Thursday, 4 August 2016

More of the same

For the last umpteen posts I have been complaining about breathlessness.  This post is not going to be any different.  In fact the problem has become quite a lot worse.  I'm OK if I remain seated but as soon as I do anything, even take a few steps, I become breathless.  This has resulted in a new installation at Discombobulated Towers.

Going up in the world, or possibly down
At first I wasn't too impressed at having a big beige plastic monstrosity in my house, but to be honest I don't know where I'd be without it.  For anyone pondering about having a stair lift I'd say go ahead, don't delay, it's a godsend.  It also has its amusing side if, like me, you happen to have a sister (no 1) who has a vertigo attack while trying it out.

While the breathlessness is hateful/frightening/depressing/a sodding pain in the arse, the enforced inactivity has given me an opportunity to torment the other-half.  He has to do everything now.  I have no puff for housework, cooking, de-fleaing the cat etc.  I've never seen someone with ironing rage before.  Apparently the way I chuck my clothes into the washing machine is a disgrace; tights all bundled up in a knot, jeans with one leg inside out, tops buttoned up etc.  What a wuss.  You wait until he experiences the delight that is finding a handful of tissues have been left in a pocket when he empties the washing machine.   I think he will truly blow a gasket.

No, don't go feeling sorry for him.  Look, here I am angelically smiling through chemo

And what do you think Nev was doing while this was going on?  Soothing my not particularly fevered brow? Feeding me chocolate?  Regaling me with amusing anecdotes?  Nope.  He snored through the whole thing.  Here's the proof.

Sleeping beauty
When it comes to chemo and blood tests and anything involving a needle my veins have finally waved the white flag.  So a couple of weeks ago I had a port implanted.  This has seen an end to the endless arm stabbing in a effort to try to find a co-operative vein but, to be honest, it's not as discreet as I'd hoped.  You can clearly see the port and some of the tube under my skin - it's a bit icky.  Hey ho.  Having it fitted was quite exciting.  It's done under local anaesthetic.  Imagine how thrilled I was when halfway through the procedure the fire alarm went off and the nurse announced "I don't think that's a test run".  We were on the ground floor and couldn't smell smoke so the nurse valiantly carried on and, thankfully, after a couple of minutes the alarm stopped.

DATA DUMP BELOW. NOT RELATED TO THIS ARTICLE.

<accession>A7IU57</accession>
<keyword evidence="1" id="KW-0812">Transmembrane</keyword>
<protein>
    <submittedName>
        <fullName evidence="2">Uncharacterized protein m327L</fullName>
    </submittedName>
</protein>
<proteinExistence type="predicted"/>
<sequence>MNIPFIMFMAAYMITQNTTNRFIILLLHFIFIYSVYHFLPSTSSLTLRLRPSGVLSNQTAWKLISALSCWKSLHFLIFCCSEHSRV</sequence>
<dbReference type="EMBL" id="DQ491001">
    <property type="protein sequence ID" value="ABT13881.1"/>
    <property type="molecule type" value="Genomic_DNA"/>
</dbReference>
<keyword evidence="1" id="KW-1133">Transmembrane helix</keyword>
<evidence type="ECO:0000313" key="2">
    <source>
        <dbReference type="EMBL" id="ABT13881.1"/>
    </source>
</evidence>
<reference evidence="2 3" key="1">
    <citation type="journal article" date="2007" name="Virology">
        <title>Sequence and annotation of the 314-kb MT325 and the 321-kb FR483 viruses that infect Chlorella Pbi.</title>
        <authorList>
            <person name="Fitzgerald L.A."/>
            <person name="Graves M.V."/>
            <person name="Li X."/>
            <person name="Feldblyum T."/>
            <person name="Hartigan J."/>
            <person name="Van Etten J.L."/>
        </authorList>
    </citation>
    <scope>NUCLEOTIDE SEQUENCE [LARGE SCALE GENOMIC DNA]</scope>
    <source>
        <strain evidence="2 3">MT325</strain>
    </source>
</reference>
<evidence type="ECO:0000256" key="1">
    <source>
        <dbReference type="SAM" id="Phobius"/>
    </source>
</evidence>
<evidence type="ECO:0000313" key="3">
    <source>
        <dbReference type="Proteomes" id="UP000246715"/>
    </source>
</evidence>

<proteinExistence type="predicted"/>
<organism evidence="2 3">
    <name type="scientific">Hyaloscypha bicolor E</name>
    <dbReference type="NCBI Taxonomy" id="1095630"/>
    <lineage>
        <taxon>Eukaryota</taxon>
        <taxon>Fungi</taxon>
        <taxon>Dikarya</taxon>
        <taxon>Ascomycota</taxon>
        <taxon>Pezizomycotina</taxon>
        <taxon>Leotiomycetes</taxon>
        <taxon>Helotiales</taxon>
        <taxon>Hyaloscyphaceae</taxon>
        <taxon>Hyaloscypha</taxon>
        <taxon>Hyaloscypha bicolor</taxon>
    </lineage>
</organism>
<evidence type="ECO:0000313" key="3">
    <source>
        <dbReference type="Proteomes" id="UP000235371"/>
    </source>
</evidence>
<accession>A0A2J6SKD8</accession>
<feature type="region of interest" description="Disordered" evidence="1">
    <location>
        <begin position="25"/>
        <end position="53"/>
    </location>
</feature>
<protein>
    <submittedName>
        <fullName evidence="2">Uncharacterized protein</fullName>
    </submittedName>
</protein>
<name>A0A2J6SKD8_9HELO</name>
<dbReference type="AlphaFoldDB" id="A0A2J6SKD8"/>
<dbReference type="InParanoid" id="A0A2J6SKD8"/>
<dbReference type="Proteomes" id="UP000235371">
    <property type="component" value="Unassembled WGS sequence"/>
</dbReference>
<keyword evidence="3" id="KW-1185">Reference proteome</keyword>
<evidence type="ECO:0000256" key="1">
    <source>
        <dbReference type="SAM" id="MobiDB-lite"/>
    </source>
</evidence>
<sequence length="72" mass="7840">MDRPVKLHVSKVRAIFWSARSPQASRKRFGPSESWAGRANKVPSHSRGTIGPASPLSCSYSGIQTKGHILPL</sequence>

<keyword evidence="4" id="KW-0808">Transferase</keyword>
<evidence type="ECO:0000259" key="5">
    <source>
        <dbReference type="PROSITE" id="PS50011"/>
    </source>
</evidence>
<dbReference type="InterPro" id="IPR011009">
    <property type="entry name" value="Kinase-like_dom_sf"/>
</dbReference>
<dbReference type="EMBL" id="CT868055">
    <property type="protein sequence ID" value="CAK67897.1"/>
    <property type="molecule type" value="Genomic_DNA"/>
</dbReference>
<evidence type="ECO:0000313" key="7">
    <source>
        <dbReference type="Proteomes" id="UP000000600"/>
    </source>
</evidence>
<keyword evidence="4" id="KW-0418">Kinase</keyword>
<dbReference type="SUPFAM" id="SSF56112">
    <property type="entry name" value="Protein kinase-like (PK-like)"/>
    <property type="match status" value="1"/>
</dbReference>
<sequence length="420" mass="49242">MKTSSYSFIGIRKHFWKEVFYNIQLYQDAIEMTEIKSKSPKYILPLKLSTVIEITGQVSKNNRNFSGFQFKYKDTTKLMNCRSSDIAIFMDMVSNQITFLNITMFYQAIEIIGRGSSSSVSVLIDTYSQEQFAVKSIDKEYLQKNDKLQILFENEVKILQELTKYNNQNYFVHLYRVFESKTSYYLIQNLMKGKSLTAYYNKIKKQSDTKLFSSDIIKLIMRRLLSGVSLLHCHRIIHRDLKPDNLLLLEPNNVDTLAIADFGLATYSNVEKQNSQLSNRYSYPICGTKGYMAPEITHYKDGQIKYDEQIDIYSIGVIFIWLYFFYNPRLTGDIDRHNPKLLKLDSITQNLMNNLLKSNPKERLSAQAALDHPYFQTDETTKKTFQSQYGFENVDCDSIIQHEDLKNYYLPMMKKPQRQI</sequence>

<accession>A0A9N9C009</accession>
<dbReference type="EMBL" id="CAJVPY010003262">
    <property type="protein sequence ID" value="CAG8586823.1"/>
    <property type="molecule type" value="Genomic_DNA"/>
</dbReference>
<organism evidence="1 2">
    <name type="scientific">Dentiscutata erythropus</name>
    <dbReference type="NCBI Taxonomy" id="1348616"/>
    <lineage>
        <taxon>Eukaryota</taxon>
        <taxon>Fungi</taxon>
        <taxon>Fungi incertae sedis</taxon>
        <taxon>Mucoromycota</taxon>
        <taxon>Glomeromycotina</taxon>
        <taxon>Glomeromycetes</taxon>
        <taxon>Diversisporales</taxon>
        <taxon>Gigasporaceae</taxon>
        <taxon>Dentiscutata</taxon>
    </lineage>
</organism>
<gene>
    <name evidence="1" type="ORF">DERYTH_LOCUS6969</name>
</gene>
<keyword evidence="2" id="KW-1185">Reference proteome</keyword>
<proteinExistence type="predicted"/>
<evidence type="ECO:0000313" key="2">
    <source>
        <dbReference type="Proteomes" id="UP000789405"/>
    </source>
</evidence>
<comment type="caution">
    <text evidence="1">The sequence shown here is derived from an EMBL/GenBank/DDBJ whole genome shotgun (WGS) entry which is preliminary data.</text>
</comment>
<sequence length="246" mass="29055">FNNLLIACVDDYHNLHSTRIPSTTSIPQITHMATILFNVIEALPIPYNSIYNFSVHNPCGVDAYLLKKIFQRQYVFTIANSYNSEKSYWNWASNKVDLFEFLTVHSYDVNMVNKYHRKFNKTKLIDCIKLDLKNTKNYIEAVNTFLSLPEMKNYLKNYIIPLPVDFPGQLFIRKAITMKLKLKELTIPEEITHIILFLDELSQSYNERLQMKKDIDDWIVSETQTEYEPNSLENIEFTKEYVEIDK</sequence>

I've been doing lots of traveling to the Christie (the hospital in Manchester where I'm currently on a trial chemo).  I've now had two cycles of the new swamp juice but, given the breathlessness, I really don't see how it can be working.  I'm having a CT scan on Monday so I will find out more shortly.  I suspect they will find more cancer in my lungs. Scary.  At least I don't seem to be having any other side-effects other than some fatigue.  So at the moment I am in limbo and feeling as cheesed off as Cyril (the three-legged monster cat) looks.

On the plus side I have been reading my head off.  My kindle is red hot.  And, although I can't really get out and about, as walking even short distances is difficult, I'm able to ride shotgun as Nev takes me out in the Shropshire countryside.  We drove over the Long Mynd the other day.  And I spotted something in keeping with the tone of this post - the Shropshire Sheep of Doom

And on that cheery note I'll say baa-baa for now.


  1. Sorry to hear about the breathlessness. I hope the treatment is just taking time to kick in. I've started a new treatment too & lots of problems with blood counts so have spent more time off it than on it... Hoping to start again next week. All the best & glad you can still enjoy the beautiful Shropshire views.

  2. Thanks Sheena. Good luck for next week. I hope your blood counts behave and the new treatment is kind to you but gives the cancer a good kicking xx

  3. Unfortunately got diagnosed with widespread brain Mets last week so off that treatment and onto either Capecitabine, whole brain radiotherapy, both or neither. Don't even have the type of BC that often spreads to the brain ☹. Hope your treatment is better than mine! Sheena x

    1. Oh Sheena, so sorry to hear about the mets. WBR sounds daunting but I do know a number of people who've had it. If you're interested in joining an online group of women with SBC just let me know. Don't worry if not, I know it's not everyone's cup of tea. I can be contacted at xx

  4. I always think of that scene from Gremlins when I see stair lifts! Lol. All the very best to you on your recovery x

  5. Del, can we have an update please...

  6. Thanks for sharing this extremely informative article on breathlessness. I recently read about breathlessness on website called I found it extremely helpful.